Snapchat map update raises child safety worries

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An update to Snapchat that shows publicly posted images on a searchable map has raised safety concerns among parents.

Snap Map lets people search for places such as schools and see videos and pictures posted by children inside.

It also lets people locate their “friends” on a map that is accurate enough to determine where people live.

Snap, the company behind Snapchat, stressed to the BBC that location sharing was an opt-in feature.

Exact location
Snap Map was launched on Wednesday and was promoted as a “new way to explore the world”.

Video clips and photos that members have posted publicly can be discovered on the map, while members who have chosen to share their location can also be seen on the map by those they have added as “friends”.

However, members can add people they have never met to their friends list too.

A message to parents posted by St Peter’s Academy in Staffordshire warned that the location-sharing feature lets people “locate exactly where you are, which building you are in and exact whereabouts within the building”.

One parent described the update as “dangerous” while another said she could not find the setting to disable it.

People have expressed concern online that the app could be used for stalking or working out exactly where somebody lives.

“If you zoom right in on this new Snapchat map thing it literally tells you where everyone lives? Like exact addresses – bit creepy no?” wrote one user called Leanne.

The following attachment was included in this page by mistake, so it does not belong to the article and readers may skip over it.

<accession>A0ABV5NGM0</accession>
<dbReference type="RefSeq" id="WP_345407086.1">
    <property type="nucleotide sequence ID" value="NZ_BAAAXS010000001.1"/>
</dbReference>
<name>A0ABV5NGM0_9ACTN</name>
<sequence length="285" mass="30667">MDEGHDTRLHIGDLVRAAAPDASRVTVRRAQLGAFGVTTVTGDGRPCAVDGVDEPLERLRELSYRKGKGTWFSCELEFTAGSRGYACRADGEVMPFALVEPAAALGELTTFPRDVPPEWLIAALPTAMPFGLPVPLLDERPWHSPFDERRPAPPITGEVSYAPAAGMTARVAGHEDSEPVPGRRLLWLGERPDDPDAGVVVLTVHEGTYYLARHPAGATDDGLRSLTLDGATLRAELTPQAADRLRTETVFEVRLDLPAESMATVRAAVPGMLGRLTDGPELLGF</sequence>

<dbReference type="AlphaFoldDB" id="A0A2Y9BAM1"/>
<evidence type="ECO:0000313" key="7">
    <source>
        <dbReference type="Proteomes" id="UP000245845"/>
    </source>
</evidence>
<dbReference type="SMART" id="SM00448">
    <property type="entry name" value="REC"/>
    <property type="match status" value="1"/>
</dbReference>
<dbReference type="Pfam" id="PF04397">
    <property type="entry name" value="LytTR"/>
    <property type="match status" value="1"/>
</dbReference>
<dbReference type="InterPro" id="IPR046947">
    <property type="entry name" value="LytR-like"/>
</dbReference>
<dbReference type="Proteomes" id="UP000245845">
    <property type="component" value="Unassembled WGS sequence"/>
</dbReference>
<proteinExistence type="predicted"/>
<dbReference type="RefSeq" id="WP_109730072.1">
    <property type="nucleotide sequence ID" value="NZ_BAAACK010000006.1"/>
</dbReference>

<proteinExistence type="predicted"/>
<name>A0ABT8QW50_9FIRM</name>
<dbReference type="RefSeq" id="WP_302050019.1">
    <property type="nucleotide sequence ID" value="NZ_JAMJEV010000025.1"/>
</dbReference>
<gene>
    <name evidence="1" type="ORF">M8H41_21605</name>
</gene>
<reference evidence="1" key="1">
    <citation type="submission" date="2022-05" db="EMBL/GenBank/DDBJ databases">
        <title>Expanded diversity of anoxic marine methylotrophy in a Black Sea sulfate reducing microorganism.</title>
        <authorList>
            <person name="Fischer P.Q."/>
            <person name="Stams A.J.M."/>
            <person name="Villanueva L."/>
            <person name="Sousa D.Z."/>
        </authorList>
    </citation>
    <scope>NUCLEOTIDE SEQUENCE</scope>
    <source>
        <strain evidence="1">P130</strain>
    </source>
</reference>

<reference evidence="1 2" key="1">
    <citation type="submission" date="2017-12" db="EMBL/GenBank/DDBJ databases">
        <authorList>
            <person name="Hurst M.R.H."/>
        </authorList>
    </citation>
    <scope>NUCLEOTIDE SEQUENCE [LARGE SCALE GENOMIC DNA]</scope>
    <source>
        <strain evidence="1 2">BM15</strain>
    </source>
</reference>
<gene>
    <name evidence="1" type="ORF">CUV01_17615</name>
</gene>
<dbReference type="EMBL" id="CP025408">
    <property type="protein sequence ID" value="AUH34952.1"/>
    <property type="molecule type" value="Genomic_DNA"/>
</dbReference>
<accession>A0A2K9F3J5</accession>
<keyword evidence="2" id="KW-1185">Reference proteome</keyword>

“This new Snapchat update is awful. An invitation for stalkers, kidnappers, burglars and relationship trust issues,” suggested Jade.

Snap told the BBC that accurate location information was necessary to allow friends to use the service to meet, for example at a restaurant or crowded festival, and said points of interest on the map, such as schools, were provided by third-party mapping service Mapbox.

Concerned parents could find out more information on its Privacy Center website, a spokesman told the BBC.

“With Snap Map, location sharing is off by default for all users and is completely optional. Snapchatters can choose exactly who they want to share their location with, if at all, and can change that setting at any time,” a Snap spokesman said.

“It’s also not possible to share your location with someone who isn’t already your friend on Snapchat, and the majority of interactions on Snapchat take place between close friends.”

How to switch off Snap Map location sharing

When in photo-taking mode, pinch the screen to open Snap Map
Touch the settings cog in the top right corner of the screen